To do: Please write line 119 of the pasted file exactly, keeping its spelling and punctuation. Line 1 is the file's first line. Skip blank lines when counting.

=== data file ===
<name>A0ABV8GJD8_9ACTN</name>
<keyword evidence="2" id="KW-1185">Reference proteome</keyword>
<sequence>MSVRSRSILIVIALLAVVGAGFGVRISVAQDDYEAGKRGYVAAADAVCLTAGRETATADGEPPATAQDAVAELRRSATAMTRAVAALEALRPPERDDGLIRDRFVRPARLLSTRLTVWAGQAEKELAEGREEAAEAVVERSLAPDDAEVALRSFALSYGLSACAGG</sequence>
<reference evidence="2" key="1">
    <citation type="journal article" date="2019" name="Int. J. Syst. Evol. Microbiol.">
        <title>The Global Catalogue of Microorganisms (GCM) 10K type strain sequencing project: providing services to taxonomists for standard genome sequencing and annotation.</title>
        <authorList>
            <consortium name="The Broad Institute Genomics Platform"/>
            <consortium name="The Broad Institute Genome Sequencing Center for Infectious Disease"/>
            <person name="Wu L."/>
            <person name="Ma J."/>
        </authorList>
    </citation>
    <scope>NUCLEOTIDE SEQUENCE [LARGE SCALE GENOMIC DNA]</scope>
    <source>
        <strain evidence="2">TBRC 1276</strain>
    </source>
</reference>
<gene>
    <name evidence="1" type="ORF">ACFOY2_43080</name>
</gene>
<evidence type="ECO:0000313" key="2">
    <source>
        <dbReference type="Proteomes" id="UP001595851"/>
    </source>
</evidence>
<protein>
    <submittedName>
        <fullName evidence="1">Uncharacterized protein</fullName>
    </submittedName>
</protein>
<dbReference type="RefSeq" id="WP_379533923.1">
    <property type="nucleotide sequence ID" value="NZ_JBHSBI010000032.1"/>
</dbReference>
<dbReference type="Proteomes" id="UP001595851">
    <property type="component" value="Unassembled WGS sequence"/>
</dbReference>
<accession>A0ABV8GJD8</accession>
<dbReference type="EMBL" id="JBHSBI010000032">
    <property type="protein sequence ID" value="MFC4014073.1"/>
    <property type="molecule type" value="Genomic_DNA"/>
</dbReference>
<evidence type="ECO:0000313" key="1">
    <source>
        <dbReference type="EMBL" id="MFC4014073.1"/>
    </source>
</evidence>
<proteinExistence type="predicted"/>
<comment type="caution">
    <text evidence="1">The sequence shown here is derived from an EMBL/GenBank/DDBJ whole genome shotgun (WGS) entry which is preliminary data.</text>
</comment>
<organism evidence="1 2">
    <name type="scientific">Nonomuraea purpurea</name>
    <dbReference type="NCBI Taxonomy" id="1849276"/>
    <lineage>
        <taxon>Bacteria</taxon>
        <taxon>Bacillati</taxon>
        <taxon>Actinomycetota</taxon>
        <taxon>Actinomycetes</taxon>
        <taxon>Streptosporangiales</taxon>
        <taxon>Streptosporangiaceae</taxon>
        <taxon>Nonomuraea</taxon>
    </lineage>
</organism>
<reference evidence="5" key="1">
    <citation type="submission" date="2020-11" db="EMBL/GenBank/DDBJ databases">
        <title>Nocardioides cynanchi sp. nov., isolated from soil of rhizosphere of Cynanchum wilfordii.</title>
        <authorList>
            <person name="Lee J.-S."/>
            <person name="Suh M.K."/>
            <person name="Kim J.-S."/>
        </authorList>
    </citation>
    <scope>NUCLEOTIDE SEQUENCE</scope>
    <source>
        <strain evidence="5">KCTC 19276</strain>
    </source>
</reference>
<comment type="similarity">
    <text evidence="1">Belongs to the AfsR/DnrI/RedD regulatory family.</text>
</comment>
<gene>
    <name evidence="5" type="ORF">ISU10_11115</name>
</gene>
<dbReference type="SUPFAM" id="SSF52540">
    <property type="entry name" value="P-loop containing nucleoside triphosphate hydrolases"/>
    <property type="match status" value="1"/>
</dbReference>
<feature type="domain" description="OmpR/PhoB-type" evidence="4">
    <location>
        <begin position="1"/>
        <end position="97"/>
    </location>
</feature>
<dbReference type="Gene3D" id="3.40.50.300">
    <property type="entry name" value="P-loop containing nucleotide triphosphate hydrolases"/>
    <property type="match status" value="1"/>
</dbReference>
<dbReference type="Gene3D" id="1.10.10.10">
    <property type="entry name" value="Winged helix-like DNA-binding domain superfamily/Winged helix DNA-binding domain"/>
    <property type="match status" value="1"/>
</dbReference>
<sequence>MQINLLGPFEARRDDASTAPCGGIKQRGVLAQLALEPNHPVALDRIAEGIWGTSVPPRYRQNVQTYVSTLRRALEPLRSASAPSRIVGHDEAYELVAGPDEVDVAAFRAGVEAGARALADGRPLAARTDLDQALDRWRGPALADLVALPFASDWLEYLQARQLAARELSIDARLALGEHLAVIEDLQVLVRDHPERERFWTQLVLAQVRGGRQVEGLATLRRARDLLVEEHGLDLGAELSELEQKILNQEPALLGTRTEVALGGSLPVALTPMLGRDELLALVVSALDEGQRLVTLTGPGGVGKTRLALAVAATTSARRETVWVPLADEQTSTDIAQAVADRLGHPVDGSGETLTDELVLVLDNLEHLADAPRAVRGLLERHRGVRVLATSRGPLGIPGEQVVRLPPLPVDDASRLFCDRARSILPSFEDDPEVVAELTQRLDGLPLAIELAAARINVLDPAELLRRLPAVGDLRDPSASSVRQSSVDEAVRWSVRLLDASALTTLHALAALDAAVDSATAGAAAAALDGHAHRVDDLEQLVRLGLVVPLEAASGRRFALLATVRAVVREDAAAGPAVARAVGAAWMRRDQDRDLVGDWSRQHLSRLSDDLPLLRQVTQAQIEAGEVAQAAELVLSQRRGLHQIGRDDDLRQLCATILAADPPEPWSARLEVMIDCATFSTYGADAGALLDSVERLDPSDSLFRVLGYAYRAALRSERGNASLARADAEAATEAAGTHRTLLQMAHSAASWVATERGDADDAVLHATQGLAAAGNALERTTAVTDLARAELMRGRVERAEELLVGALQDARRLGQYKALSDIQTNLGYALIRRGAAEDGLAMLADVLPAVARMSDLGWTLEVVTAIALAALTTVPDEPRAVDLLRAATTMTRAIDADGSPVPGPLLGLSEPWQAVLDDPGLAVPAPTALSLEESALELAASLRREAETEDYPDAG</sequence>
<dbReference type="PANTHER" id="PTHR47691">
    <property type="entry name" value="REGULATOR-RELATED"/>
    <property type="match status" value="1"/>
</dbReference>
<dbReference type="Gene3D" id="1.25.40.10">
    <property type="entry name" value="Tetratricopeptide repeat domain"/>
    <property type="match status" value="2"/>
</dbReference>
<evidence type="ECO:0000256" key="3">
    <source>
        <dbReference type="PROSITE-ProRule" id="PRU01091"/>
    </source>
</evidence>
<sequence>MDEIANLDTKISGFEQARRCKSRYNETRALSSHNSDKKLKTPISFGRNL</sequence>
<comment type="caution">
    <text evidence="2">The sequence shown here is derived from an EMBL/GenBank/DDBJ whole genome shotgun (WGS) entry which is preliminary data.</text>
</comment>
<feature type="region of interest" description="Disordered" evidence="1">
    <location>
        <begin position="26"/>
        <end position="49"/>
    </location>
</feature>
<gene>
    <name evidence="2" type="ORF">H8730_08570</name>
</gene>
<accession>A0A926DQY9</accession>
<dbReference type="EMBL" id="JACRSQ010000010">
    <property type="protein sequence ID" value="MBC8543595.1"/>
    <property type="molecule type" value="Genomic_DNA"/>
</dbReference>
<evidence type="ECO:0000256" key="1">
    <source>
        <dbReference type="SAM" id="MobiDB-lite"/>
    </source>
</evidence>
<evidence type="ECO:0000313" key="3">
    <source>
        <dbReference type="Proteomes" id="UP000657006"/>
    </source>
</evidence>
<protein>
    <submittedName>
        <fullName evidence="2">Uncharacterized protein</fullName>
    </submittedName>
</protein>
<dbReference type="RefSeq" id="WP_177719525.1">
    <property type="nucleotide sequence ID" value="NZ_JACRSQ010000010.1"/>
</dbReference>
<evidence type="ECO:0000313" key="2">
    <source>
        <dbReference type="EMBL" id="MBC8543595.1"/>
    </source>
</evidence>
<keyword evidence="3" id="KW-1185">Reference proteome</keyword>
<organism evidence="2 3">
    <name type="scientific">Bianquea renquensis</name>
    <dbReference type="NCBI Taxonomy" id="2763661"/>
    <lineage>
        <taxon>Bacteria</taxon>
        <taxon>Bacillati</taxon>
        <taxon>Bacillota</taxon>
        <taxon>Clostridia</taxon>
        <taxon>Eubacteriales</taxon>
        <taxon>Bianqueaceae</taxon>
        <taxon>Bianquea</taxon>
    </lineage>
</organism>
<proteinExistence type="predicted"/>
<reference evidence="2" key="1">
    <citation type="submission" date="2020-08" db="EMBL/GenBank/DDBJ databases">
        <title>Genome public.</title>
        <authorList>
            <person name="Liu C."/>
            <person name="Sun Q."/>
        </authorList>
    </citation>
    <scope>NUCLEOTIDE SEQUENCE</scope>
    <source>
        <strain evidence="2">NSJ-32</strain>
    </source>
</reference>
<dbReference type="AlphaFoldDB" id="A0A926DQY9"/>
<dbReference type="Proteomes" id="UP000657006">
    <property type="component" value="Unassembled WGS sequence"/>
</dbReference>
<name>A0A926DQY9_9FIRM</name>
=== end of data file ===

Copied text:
    <text evidence="2">The sequence shown here is derived from an EMBL/GenBank/DDBJ whole genome shotgun (WGS) entry which is preliminary data.</text>